As with all partnerships in your life, finding a psychotherapist that’s the right fit for you can take some trial and error. Sometimes you may be lucky enough to find someone you click with right off the bat, but other times you may need to dig a little deeper to find a good match. Here are our tips to help you find a psychotherapist that’s good for you.
Evaluate Your Needs
The first thing to do is evaluate what you would need out of a mental health provider. Some people might find that talk therapy is sufficient, while others may feel that they need medication. Yet others are simply looking for a comprehensive initial assessment to help them determine their diagnosis. Some do not know exactly what they are looking for, but are feeling distressed and are looking for some relief.
If medication is required, you would do best with a psychiatrist or psychiatric nurse practitioner. If you are seeking psychotherapy, you can look for counseling, clinical social workers, marriage and family therapists, clinical psychologists, or certified drug and alcohol counselors.
Consider Your Finances
Therapy comes with a multitude of life-changing benefits, but it is also an investment. The most affordable option would be to find a psychotherapist who is on your insurance plan. However, certain therapists either are not included in your insurance plan or do not accept insurance. If the full fee is too costly for you, you can find lower-cost options at a community mental health center or clinics affiliated with local universities. The latter will provide therapists-in-training, who are often graduate students. Lower fees do not necessarily mean that you will receive a lower quality of service. If you are comfortable, your workplace or school may even offer free short-term counseling services.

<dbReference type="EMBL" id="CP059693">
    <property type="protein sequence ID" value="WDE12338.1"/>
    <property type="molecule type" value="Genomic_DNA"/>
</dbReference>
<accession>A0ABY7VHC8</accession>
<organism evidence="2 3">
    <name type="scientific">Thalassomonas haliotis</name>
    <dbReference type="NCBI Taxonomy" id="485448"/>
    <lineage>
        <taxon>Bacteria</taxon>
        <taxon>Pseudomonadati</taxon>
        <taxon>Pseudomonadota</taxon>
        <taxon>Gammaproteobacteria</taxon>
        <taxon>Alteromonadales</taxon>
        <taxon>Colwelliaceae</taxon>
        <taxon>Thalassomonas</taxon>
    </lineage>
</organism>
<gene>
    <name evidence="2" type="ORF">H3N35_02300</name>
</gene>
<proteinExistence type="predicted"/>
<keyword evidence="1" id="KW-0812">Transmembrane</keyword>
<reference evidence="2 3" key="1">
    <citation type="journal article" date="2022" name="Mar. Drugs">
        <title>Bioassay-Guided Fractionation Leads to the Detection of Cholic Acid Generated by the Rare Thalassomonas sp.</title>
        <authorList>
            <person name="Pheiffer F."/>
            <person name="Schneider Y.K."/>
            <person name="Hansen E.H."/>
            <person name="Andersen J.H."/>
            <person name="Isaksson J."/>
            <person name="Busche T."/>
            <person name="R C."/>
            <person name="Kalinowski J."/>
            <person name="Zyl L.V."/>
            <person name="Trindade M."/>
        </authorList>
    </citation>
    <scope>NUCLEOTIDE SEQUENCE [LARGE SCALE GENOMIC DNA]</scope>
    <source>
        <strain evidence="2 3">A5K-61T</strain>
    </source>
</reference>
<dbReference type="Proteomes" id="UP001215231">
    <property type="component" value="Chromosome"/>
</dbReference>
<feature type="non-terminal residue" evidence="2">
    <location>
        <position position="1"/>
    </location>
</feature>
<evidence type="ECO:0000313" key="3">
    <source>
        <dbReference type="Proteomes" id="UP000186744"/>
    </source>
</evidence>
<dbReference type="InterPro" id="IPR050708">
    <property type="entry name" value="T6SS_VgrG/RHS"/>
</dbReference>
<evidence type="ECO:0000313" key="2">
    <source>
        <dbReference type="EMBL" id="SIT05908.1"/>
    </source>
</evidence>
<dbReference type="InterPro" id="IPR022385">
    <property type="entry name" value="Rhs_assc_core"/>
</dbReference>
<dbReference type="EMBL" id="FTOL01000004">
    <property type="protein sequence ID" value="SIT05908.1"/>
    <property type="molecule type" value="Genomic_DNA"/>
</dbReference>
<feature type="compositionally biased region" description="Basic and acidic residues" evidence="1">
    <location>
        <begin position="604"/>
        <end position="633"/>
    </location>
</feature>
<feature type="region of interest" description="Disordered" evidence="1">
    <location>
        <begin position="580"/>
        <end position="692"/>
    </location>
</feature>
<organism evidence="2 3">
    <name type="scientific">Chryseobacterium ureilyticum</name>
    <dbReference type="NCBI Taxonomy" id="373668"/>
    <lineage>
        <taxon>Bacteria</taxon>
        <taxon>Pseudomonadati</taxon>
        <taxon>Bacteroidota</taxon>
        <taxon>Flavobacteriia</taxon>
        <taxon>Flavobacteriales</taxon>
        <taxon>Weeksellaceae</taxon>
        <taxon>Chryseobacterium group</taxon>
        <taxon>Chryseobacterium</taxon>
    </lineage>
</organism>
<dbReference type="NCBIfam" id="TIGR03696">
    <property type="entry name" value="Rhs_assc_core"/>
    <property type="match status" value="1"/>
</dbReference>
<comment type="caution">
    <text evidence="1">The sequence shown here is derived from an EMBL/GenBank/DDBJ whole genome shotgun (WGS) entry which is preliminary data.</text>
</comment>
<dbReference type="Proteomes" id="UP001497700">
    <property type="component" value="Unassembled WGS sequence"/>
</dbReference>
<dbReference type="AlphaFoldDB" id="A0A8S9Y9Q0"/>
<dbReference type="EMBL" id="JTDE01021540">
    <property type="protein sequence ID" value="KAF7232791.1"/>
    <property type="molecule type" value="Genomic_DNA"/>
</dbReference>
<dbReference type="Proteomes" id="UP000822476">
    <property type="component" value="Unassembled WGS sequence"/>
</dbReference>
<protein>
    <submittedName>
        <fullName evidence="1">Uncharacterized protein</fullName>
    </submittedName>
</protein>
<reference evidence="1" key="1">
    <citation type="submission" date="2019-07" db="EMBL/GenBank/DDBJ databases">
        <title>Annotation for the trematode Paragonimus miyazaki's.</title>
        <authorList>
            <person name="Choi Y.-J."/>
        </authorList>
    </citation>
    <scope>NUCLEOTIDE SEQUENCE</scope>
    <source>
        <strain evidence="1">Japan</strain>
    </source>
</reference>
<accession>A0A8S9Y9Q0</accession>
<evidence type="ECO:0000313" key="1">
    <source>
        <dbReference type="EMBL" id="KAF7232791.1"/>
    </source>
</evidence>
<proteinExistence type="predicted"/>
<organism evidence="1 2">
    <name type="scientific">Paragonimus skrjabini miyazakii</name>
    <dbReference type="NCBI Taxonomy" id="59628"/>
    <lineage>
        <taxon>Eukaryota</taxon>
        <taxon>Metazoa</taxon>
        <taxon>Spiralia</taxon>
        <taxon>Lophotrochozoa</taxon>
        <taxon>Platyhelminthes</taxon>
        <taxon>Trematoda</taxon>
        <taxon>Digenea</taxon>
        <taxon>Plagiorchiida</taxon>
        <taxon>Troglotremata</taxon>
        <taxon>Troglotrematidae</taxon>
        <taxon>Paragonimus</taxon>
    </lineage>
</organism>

Do Your Research
Sometimes, the best place to start is with a simple internet search for mental health providers in your area. If you live in a city, chances are that you will have your pick of choices. Unfortunately, a rural area might yield fewer results, although there should still be options that you can choose from. Getting personal recommendations from people in your life that you can trust can also be a helpful starting point. Your family doctor may be familiar with therapists in the area, and community leaders at places of worship can also provide help if necessary.
Meet the Therapist
Once you find your top candidates, call them up to schedule an appointment. On your first meeting, you will complete some paperwork and discuss your concerns, health status, and life history with your potential psychotherapist. This is a chance for both of you to see whether you will be able to work well together. You should have a list of questions ready for the therapist, which can revolve around:
- Their experience, license, training, and education
- If they have any experience with the issues you are currently facing
- The type of therapy they provide, and evidence of its effectiveness
- Their office hours, availability, any after-hours emergency services they provide, and their fees
Not all psychotherapists provide the same services. Still, taking the first step in reaching out for help is always a good start.